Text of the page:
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Friday, 26 April, 2002, 13:42 GMT 14:42 UK
Fresh grillings for Blair
Prime Minister Tony Blair
Blair is said not to like his Commons' appearances
Prime Minister Tony Blair is to break with precedent and face regular grillings from the chairmen of the House of Commons select committees.

He has offered to be cross-questioned over domestic and international issues, something he had previously refused to do.


This is quite a dramatic step

Robin Cook
Downing Street says he now accepts that because of Labour's very large majority his government must find new ways to be held to account by Parliament.

The move means Mr Blair will have to face some of his sternest backbench critics, such as Gwyneth Dunwoody, who heads the transport committee and Chris Mullin, home affairs.

But the offer was branded an "empty gesture" by the Conservatives.

"As ever with Tony Blair, he understands the principles but not the spirit of parliamentary accountability," shadow cabinet office minister Tim Collins said.

He said Mr Blair's inistence on having pre-arranged questions made it a pointless exercise.

'Mud wrestling'

Leader of the House Robin Cook insisted the move would make the prime minister more accountable.

He said: "This is quite a dramatic step.

Gwyneth Dunwoody, Labour MP
Mrs Dunwoody is known for her forthright approach
"No prime minister before Tony Blair has ever appeared before any select committee and so this is a breakthrough."

He said he hoped it would lead to a "mature, sensible exchanges looking at the real issues".

It would hopefully "get away from some of the party political mud wrestling, which might be good theatre but is actually rather bad for business and bad for the respect of parliament," Mr Cook told BBC Radio 4's The World at One.

'Fuzzy' area

Tony Wright, who chairs the public administration committee and has campaigned for greater accountability, said he was delighted by the decision.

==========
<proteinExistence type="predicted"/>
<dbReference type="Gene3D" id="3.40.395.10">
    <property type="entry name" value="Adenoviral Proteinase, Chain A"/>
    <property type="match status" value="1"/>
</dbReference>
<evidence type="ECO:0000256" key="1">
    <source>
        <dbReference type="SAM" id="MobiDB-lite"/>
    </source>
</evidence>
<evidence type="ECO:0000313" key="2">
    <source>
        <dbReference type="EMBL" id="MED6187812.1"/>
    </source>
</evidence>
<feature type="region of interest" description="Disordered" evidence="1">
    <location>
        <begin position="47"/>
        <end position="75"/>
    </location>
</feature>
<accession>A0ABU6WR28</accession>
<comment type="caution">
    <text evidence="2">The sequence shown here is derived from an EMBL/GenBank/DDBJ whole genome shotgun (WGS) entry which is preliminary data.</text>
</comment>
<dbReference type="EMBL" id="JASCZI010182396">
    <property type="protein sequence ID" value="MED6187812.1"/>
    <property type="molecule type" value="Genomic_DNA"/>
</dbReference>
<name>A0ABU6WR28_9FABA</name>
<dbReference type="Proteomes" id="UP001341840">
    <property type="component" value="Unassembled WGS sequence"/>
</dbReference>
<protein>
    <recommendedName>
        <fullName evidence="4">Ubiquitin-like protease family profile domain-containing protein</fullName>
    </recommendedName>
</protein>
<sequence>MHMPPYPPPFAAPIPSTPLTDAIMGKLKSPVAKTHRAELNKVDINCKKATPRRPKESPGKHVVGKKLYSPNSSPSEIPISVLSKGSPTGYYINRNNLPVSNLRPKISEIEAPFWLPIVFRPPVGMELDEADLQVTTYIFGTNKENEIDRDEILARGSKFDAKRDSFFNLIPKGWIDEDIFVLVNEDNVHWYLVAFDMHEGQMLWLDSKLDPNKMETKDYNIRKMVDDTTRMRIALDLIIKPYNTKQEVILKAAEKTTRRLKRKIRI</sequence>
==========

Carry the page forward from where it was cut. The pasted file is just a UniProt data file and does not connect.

"I feel a particular pleasure because I have been banging on about this for several years now," he told the World at One.

He had enjoyed a "long correspondence" with Mr Blair on the issue, to persuade him to take the plunge.

"I hope it is a recognition that we are reforming parliament now and making some steady progress certainly on Commons reform," Mr Wright said.

However, there was still a "fuzzy" area around the accountability of special advisors, such as Lord Birt who earlier this year refused to appear before the transport committee, Mr Wright said.

'Greater influence'

The prime minister's decision was welcomed by Chris Lawrence-Pietroni, acting director of electoral reform campaigners Charter88.


We have a prime minister's department in all but name

Charter 88
"Appearing before a select committee will give the public a chance to hear detailed discussion and questioning of the prime minister's work in a more constructive and less partisan forum," he said.

"Let us hope that this is another step towards greater power and influence for MPs and Parliament in holding the government to account."

He said the move was an "acknowledgement that we have a prime minister's department in all but name, and that the huge range of activity now centred in Number 10 must be accountable to Parliament."

Weekly joust

Downing Street said the offer had been made to the Commons Liaison Committee which is made up of the 34 select committee chairmen.

Mr Blair hopes to make his first appearance and answer questions before the summer recess.

The prime minister has always been perceived as disliking his weekly joust on the floor of the House of Commons with the leader of the Conservative Party.

Shortly after being elected in 1997 he cut the twice-weekly gauntlet to a single session.

He has always resisted calls from the select committees to appear before them, arguing that MPs could grill him every week already.

See also:

26 Apr 02 | UK Politics
Backbench rebels defeat Blair
12 Dec 01 | UK Politics
A time for questions
15 Oct 01 | UK Politics
No 10 'to rein in spin'
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